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Adventures in food for curious cooks.

Ga-Lette Me Make You A Tart

Mostly Plants Series

How to use whatever produce you find at your farmers market or CSA. Roots to leaves and flowers, here's how to cook with what you've got.

Ga-Lette Me Make You A Tart

Lynley Jones

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How to make simple tarts and galettes with whatever fruits are in season.

Happy Accidents

This series is about cooking with mostly plants, eating with the seasons and taking on whatever nature and the calendar send our way. You use what’s available, take a culinary deep breath, and figure out how to make something wonderful with it. This can conjure images of market baskets filled with perfectly ripe, in-season fruit. But if it’s the dead of winter and all you can get is frozen fruit in a bag, there’s still hope.

HAPPY APPLES

 Stayman Winesap apples, an heirloom variety, at the Montclair Farmers' Market. Winesap and stayman winesap apples are good cooking apples.

Stayman Winesap apples, an heirloom variety, at the Montclair Farmers' Market. Winesap and stayman winesap apples are good cooking apples.

Right now where I live, we still have some peaches and nectarines at the market, and the apples are just arriving.

I originally created my recipe for Happy Apple Tart for a Thanksgiving cooking class I taught at a local elementary school a couple of years ago. You can make it with kids on a cozy afternoon, you can make it for your Halloween party, and you can totally serve it on your Thanksgiving dessert table. It's much less fussy than a traditional apple pie, but delivers all the same crusty/apple-y goodness.

GA-LETTE ME DEFINE: TARTS Vs. GALETTES

A tart is an open-faced, flat pie, served up on its own, out of the pan it was cooked in. Tarts can be made with precision, in a specially designed tart pan, as in this Classic French Fruit Tart. Or, alternatively, tarts can be hand-shaped, simple and rustic, which is exactly what you want to do with whatever you just brought home from the market.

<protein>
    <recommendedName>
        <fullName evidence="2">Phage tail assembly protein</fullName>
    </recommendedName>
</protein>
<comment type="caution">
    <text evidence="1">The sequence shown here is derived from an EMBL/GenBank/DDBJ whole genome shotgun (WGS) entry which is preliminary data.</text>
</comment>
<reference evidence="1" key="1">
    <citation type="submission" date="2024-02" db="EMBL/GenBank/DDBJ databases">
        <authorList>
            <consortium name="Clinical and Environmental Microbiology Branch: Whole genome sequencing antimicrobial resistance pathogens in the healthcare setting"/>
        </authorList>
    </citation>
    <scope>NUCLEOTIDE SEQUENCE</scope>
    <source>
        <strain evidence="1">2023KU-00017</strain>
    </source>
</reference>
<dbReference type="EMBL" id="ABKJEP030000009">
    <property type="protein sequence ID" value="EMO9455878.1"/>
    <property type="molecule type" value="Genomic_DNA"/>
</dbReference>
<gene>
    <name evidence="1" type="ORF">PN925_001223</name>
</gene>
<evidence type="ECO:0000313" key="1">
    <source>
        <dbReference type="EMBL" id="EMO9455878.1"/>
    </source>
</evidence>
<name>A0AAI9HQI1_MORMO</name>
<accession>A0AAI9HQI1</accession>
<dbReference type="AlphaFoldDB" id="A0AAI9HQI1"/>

When you make a rustic-style tart by folding the pastry up over the edges of the fillings, it’s called a galette. (So, just like a square is one type of rectangle, a galette is one type of tart. Make sense?)

You can use this approach to make a savory galette, too, like I did recently while cooking with two little girls on their day off from school. We slathered a rolled out pie crust with mascarpone cheese, then spread sliced tomatoes on top, drizzled with a little olive oil and sprinkled with salt and pepper. We added some torn basil leaves when it came out of the oven, and it was simple and really tasty.

Why Happy? GA-LETTE ME EXPLAIN

 My reasonably decent photograph of  Happy Apple Tart  made in the Adventure Kitchen.

My reasonably decent photograph of Happy Apple Tart made in the Adventure Kitchen.

I called this recipe Happy Apple Tart because it just makes me so dang happy. This is in part because I originally created it for one of my very first cooking classes, and it was a huge hit with those kids. In that class, we cooked our way through the true story of the "first" Thanksgiving, and that recipe helped to tell one of the happy parts of a story that has a lot of sad parts, too. It felt good.

It's also happy because that photograph marks a mini-accomplishment for my growing skills; it was one of the first reasonably decent food photographs on this website. One of the first I actually felt not-embarrassed to share.